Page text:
When the FCC was drafting the rules for TV band white space devices, some broadcast engineers I talked to wondered if unlicensed very low-power digital TV translators could be used under Part 15 if they followed the rules for white space devices. A Public Notice (DA 13-546) designates the proceeding on a request from Meld Technologies and Spectrum Bridge for a waiver of Part 15 rules prohibiting such a device without geolocation capabilities as a “Permit-but-disclose” proceeding and has invited comment on the request.
The Meld Technology MT300 is described as the world's first low-power Pico Broadcast Station.
Spectrum Bridge and Meld Technology requested a waiver of “Sections 15.711(b)(2) and 15.711(b)(3)(ii) of the rules to allow the MeldTech fixed device to be treated as a professionally installed personal/portable device and to operate on channels that are indicated in a TV bands database as being available for use by personal/portable TVBDs.”
The FCC Public Notice describes the waiver request this way: “Spectrum Bridge states that the geographic location of the MeldTech device will be programmed into the device as part of the professional installation procedure, and that MeldTech authorized distributors will be responsible for ensuring that all devices are correctly installed.
It further states that the device will contact the Spectrum Bridge database once every 30 minutes to confirm channel availability, and that the database will allow operation only on Channels 21 and above, including adjacent channels, consistent with the rules for 40 milliwatt personal/portable devices.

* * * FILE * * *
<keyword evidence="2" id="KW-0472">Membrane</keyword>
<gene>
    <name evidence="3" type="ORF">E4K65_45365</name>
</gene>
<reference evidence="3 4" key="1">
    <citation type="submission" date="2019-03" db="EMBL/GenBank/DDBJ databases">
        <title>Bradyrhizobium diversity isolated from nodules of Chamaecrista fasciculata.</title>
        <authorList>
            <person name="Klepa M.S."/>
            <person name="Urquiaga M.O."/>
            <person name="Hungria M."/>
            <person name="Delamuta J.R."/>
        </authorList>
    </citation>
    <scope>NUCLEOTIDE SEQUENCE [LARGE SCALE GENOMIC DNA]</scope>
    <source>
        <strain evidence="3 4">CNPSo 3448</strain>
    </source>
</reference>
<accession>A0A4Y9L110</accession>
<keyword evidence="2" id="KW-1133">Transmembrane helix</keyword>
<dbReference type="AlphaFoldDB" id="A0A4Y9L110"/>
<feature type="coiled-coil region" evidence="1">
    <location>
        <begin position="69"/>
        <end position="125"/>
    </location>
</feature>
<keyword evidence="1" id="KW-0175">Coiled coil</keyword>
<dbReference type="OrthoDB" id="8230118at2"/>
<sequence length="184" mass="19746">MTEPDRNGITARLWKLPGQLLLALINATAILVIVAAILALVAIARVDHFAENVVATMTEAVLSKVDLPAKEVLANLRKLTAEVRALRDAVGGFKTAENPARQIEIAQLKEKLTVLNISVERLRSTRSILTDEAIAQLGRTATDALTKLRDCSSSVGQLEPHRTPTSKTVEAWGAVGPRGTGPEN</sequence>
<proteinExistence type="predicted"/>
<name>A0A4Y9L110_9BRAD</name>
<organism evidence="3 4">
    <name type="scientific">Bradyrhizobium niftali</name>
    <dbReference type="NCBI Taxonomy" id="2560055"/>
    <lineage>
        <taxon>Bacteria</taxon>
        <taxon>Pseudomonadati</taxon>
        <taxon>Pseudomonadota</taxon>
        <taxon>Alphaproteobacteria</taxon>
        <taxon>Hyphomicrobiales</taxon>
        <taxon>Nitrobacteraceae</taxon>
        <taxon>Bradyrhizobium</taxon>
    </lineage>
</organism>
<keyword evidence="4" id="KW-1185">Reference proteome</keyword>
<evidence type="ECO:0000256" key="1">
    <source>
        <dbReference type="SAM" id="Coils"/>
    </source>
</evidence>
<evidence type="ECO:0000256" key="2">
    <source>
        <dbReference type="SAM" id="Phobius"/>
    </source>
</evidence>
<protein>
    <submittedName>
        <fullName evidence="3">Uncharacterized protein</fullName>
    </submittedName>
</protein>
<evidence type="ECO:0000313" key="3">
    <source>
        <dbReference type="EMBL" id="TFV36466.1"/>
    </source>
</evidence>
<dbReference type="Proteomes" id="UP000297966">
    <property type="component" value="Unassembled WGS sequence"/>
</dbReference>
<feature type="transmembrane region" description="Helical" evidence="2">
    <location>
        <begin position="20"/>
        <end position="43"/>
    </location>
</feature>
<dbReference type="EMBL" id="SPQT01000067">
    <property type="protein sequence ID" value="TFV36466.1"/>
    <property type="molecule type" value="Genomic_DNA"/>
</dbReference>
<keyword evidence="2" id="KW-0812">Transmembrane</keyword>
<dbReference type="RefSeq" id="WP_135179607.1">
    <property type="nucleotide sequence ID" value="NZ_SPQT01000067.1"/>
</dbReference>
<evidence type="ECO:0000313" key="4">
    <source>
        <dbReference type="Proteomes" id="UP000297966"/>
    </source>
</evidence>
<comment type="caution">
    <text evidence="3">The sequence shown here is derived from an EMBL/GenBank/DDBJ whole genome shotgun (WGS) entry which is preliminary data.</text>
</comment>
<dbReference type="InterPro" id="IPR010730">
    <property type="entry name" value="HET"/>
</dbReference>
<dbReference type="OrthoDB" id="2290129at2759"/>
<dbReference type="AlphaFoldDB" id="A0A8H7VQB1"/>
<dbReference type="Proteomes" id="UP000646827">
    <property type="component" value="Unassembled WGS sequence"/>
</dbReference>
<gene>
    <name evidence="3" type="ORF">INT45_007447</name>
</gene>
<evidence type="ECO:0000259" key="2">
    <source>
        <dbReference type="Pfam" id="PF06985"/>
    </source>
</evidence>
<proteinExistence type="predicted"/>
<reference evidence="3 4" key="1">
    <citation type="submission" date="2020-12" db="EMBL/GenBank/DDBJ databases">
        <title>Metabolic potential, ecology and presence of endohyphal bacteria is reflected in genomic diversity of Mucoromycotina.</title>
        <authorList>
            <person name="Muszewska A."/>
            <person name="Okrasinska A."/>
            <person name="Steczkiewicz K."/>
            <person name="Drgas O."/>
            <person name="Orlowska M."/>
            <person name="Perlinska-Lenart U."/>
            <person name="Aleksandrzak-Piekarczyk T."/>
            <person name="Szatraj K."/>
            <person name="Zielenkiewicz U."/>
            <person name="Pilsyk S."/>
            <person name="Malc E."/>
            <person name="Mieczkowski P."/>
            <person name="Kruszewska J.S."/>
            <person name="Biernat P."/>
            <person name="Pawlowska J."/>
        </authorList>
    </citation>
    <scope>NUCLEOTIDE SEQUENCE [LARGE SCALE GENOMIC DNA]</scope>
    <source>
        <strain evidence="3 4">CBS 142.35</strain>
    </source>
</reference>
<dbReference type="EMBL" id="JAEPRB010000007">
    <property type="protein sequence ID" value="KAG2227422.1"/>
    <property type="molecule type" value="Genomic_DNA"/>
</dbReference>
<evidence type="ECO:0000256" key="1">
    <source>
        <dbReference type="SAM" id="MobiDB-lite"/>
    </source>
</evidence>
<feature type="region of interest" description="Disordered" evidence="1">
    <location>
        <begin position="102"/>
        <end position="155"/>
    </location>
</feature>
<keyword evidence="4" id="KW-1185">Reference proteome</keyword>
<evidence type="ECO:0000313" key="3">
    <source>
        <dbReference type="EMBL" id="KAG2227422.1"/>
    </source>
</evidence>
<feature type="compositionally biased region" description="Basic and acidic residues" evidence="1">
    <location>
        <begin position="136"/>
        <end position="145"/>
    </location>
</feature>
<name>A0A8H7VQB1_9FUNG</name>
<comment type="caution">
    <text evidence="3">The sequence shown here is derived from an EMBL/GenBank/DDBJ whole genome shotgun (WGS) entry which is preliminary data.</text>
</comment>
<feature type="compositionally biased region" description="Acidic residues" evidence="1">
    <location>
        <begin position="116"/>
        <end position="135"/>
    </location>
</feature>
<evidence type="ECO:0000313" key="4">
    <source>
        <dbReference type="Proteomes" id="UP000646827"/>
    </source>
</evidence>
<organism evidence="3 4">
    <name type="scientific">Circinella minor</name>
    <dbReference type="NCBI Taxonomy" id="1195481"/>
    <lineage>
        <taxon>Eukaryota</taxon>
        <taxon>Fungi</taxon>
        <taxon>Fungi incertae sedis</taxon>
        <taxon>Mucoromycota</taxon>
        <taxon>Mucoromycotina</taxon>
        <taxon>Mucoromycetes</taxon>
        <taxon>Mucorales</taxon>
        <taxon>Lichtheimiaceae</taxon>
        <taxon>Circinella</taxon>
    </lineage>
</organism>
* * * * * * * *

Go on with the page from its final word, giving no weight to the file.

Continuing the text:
The noted that: “Spectrum Bridge is requesting a waiver that would “permit access to more channels indoors which can be utilized to provide parallel streams of content to different signs, particularly in areas where channels available for fixed devices are extremely limited.”
The Public Notice continues: “Spectrum Bridge argues that a waiver is necessary because the MeldTech devices will be used inside buildings where GPS is not a practical or reliable way to determine location, so including GPS in the device would not provide for reliable operation.”
Spectrum Bridge had stated that “the requested waiver would serve the public interest by increasing the potential opportunities for innovative use of the TV white spaces while satisfying the requirement to provide protection for incumbent operations.”
The waiver was requested for a one year period. Spectrum Bridge said it was working on “more reliable geolocation solutions for the environments where the devices will operate.”
The comment deadline is April 25, 2013 and reply comments are due May 10, 2013.
Doug Lung is one of America's foremost authorities on broadcast RF technology. He has been with NBC since 1985 and is currently vice president of broadcast technology for NBC/Telemundo stations.
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